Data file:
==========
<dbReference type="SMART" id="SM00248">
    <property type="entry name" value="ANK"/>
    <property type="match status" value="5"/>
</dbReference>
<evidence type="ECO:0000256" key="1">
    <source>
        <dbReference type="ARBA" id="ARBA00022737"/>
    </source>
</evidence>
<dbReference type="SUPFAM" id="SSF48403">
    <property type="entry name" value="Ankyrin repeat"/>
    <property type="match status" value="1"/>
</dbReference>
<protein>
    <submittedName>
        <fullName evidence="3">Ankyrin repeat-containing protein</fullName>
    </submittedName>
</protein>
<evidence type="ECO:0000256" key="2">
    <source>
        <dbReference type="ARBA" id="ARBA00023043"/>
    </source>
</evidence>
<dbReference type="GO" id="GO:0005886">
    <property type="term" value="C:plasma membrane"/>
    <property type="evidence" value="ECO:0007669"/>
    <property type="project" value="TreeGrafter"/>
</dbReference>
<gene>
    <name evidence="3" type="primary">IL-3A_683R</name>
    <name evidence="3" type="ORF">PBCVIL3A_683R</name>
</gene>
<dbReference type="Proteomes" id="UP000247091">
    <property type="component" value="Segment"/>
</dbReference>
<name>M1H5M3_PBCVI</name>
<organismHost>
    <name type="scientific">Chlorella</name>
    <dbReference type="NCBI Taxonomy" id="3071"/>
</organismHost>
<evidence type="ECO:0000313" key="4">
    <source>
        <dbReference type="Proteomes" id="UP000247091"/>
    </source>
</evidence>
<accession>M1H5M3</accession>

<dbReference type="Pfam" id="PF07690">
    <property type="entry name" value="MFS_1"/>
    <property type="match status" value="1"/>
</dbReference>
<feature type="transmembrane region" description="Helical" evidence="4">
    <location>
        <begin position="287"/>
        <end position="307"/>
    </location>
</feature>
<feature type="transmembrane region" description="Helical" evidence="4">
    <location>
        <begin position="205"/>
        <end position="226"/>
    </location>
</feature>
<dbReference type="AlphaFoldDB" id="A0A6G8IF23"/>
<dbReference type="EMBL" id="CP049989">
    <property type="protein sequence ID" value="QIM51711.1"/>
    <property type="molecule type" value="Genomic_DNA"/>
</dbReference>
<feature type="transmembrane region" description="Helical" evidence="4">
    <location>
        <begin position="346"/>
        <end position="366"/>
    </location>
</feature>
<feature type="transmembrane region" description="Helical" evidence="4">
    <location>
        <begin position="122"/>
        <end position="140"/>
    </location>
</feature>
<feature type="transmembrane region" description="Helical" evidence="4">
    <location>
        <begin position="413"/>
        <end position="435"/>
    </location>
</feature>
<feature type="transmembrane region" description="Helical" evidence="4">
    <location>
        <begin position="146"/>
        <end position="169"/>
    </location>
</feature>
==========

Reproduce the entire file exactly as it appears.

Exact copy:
<dbReference type="SMART" id="SM00248">
    <property type="entry name" value="ANK"/>
    <property type="match status" value="5"/>
</dbReference>
<evidence type="ECO:0000256" key="1">
    <source>
        <dbReference type="ARBA" id="ARBA00022737"/>
    </source>
</evidence>
<dbReference type="SUPFAM" id="SSF48403">
    <property type="entry name" value="Ankyrin repeat"/>
    <property type="match status" value="1"/>
</dbReference>
<protein>
    <submittedName>
        <fullName evidence="3">Ankyrin repeat-containing protein</fullName>
    </submittedName>
</protein>
<evidence type="ECO:0000256" key="2">
    <source>
        <dbReference type="ARBA" id="ARBA00023043"/>
    </source>
</evidence>
<dbReference type="GO" id="GO:0005886">
    <property type="term" value="C:plasma membrane"/>
    <property type="evidence" value="ECO:0007669"/>
    <property type="project" value="TreeGrafter"/>
</dbReference>
<gene>
    <name evidence="3" type="primary">IL-3A_683R</name>
    <name evidence="3" type="ORF">PBCVIL3A_683R</name>
</gene>
<dbReference type="Proteomes" id="UP000247091">
    <property type="component" value="Segment"/>
</dbReference>
<name>M1H5M3_PBCVI</name>
<organismHost>
    <name type="scientific">Chlorella</name>
    <dbReference type="NCBI Taxonomy" id="3071"/>
</organismHost>
<evidence type="ECO:0000313" key="4">
    <source>
        <dbReference type="Proteomes" id="UP000247091"/>
    </source>
</evidence>
<accession>M1H5M3</accession>

<dbReference type="Pfam" id="PF07690">
    <property type="entry name" value="MFS_1"/>
    <property type="match status" value="1"/>
</dbReference>
<feature type="transmembrane region" description="Helical" evidence="4">
    <location>
        <begin position="287"/>
        <end position="307"/>
    </location>
</feature>
<feature type="transmembrane region" description="Helical" evidence="4">
    <location>
        <begin position="205"/>
        <end position="226"/>
    </location>
</feature>
<dbReference type="AlphaFoldDB" id="A0A6G8IF23"/>
<dbReference type="EMBL" id="CP049989">
    <property type="protein sequence ID" value="QIM51711.1"/>
    <property type="molecule type" value="Genomic_DNA"/>
</dbReference>
<feature type="transmembrane region" description="Helical" evidence="4">
    <location>
        <begin position="346"/>
        <end position="366"/>
    </location>
</feature>
<feature type="transmembrane region" description="Helical" evidence="4">
    <location>
        <begin position="122"/>
        <end position="140"/>
    </location>
</feature>
<feature type="transmembrane region" description="Helical" evidence="4">
    <location>
        <begin position="413"/>
        <end position="435"/>
    </location>
</feature>
<feature type="transmembrane region" description="Helical" evidence="4">
    <location>
        <begin position="146"/>
        <end position="169"/>
    </location>
</feature>